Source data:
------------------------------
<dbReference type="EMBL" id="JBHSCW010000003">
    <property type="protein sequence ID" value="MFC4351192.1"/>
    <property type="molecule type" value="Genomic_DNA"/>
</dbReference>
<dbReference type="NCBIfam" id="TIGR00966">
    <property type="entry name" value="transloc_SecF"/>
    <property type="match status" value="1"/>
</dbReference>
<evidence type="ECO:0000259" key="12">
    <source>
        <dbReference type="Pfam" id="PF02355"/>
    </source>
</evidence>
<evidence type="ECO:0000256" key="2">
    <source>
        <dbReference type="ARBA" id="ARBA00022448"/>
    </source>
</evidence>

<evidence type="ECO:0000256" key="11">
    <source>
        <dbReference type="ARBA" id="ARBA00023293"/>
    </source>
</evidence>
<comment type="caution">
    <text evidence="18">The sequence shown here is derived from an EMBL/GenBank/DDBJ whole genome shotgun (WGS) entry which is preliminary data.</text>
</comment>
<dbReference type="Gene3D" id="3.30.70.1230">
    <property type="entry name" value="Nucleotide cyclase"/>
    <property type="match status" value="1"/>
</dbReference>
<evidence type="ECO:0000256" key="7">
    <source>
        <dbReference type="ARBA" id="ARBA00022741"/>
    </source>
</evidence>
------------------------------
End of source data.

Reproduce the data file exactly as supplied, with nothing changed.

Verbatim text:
<dbReference type="EMBL" id="JBHSCW010000003">
    <property type="protein sequence ID" value="MFC4351192.1"/>
    <property type="molecule type" value="Genomic_DNA"/>
</dbReference>
<dbReference type="NCBIfam" id="TIGR00966">
    <property type="entry name" value="transloc_SecF"/>
    <property type="match status" value="1"/>
</dbReference>
<evidence type="ECO:0000259" key="12">
    <source>
        <dbReference type="Pfam" id="PF02355"/>
    </source>
</evidence>
<evidence type="ECO:0000256" key="2">
    <source>
        <dbReference type="ARBA" id="ARBA00022448"/>
    </source>
</evidence>

<evidence type="ECO:0000256" key="11">
    <source>
        <dbReference type="ARBA" id="ARBA00023293"/>
    </source>
</evidence>
<comment type="caution">
    <text evidence="18">The sequence shown here is derived from an EMBL/GenBank/DDBJ whole genome shotgun (WGS) entry which is preliminary data.</text>
</comment>
<dbReference type="Gene3D" id="3.30.70.1230">
    <property type="entry name" value="Nucleotide cyclase"/>
    <property type="match status" value="1"/>
</dbReference>
<evidence type="ECO:0000256" key="7">
    <source>
        <dbReference type="ARBA" id="ARBA00022741"/>
    </source>
</evidence>